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I’ve heard it said in various ways that you get a 5-, 7-, or 30-second initial scan from the hiring manager. I can tell you personally, that as a hiring manager with 100+ resumes to go through, my initial scan was about 5 seconds long, and I was looking for something to catch my eye. Here are the three areas I looked at when considering whether to invest more time:
When you’re reviewing 100 resumes a day, the ones that really stick out are the ones in which you can tell the person invested time into creating. The professional and executive resume formats that were well-organized, easy to read, and perfectly laid out really made reviewing the resume easier—and definitely caught my attention. When you’re comparing a professionally organized and strategically laid out resume to a messy, unprofessional, and disorganized one, the choice of which one to invest time into reading becomes a no-brainer. After all, why waste time searching through a document trying to find the info you need when someone else has clearly laid it out for you?
When I posted a job ad online and was deluged with responses, I was appalled at how many people just shot me a resume that said absolutely nothing about the requirements that I had spent so much time writing to include in the ad. Normally, when I posted a job ad I would include: REQUIRED QUALIFICATIONS and PREFERRED QUALIFICATIONS. At the very least, to even be considered, the person had to possess the required qualifications; and the resumes that caught my attention were the ones that made it easy for me to see that they did indeed meet the requirements—either by listing them in the top or calling attention to them in a bold, underlined or italicized font and placed throughout their resume. Want to put the nail in the coffin? (I know, Halloween humor … groan …) Call attention to the fact that you also meet their preferred qualifications. Meeting the required and preferred qualifications—and calling attention to this fact in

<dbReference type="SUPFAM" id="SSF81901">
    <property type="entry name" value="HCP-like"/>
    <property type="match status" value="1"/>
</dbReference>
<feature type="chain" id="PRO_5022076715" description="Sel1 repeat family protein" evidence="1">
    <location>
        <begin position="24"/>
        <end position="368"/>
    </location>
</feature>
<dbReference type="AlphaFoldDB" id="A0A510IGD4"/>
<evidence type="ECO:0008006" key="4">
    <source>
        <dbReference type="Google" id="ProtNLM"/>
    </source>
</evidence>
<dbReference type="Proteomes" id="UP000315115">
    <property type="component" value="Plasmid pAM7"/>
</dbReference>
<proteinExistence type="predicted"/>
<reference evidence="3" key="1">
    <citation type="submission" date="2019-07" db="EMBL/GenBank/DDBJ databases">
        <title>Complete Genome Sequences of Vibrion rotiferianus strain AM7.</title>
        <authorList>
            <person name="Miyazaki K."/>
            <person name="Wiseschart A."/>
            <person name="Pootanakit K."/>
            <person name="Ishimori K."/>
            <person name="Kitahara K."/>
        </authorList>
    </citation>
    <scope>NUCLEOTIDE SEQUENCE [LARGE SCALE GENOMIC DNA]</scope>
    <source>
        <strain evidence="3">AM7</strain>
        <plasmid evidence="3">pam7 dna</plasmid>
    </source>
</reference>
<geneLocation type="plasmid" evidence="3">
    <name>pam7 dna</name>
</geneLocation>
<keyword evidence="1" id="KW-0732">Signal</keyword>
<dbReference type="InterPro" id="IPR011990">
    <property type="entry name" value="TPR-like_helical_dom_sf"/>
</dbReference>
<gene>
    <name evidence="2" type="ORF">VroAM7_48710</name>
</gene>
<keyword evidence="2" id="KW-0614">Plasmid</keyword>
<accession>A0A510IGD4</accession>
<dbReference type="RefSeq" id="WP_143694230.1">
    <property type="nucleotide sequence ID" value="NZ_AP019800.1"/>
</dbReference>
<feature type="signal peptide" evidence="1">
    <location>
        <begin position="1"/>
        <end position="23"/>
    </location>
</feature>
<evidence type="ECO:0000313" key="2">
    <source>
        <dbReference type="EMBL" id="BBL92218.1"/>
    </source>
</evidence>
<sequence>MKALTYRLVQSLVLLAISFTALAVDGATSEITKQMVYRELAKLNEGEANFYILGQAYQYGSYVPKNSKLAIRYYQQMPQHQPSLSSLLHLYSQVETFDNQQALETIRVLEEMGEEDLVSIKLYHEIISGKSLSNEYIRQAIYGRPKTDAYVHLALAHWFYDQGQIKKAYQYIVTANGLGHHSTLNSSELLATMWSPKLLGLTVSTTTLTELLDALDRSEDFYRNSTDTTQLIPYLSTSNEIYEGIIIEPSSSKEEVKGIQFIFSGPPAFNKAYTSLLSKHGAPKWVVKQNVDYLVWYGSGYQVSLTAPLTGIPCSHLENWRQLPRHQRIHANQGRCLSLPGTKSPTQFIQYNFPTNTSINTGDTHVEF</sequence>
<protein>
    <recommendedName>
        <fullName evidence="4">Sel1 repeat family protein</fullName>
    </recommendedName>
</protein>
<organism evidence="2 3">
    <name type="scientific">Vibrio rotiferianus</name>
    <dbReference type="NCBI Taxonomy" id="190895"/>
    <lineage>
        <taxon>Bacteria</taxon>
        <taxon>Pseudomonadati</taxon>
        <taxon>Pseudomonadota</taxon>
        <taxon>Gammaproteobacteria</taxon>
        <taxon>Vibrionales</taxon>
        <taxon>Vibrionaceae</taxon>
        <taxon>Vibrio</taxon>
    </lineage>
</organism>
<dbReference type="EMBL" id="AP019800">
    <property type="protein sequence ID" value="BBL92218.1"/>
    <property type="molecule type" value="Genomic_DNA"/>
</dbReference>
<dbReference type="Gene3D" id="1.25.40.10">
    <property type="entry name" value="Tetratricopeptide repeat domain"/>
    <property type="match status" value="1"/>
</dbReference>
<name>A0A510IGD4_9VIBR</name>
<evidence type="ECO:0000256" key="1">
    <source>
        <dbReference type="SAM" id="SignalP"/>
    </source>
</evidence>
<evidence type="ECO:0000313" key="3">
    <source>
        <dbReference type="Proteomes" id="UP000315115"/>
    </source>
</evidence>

Compelling, Easy-to-Read Content
Long paragraphs on resumes serve one purpose … and that’s to lose the hiring manager’s attention. If you’re using paragraphs with 5+ sentences then you not only lost my attention, but now the info I need isn’t readily accessible; it’s buried beneath an enormous amount of text density that I don’t have the time to wade through. Keep it concise, cut out the mundane, and highlight your accomplishments. Don’t go super crazy with the bold, underline, or italics, but use them when it fits, and use them to call attention to the most important information.
Just to review—here’s how to make it past the initial 5-second scan:
- Professional, polished, and well-organized format (colors and white space, good—messy and distracting, bad.)
- Make it easy for the hiring manager to find exactly what he or she needs—and to find it quickly.
- Keep the content concise, and highlight the critical information the hiring manager needs in order to make the decision to call for the
Other strategies come into play when creating a compelling resume that will secure interviews, so if you’re not sure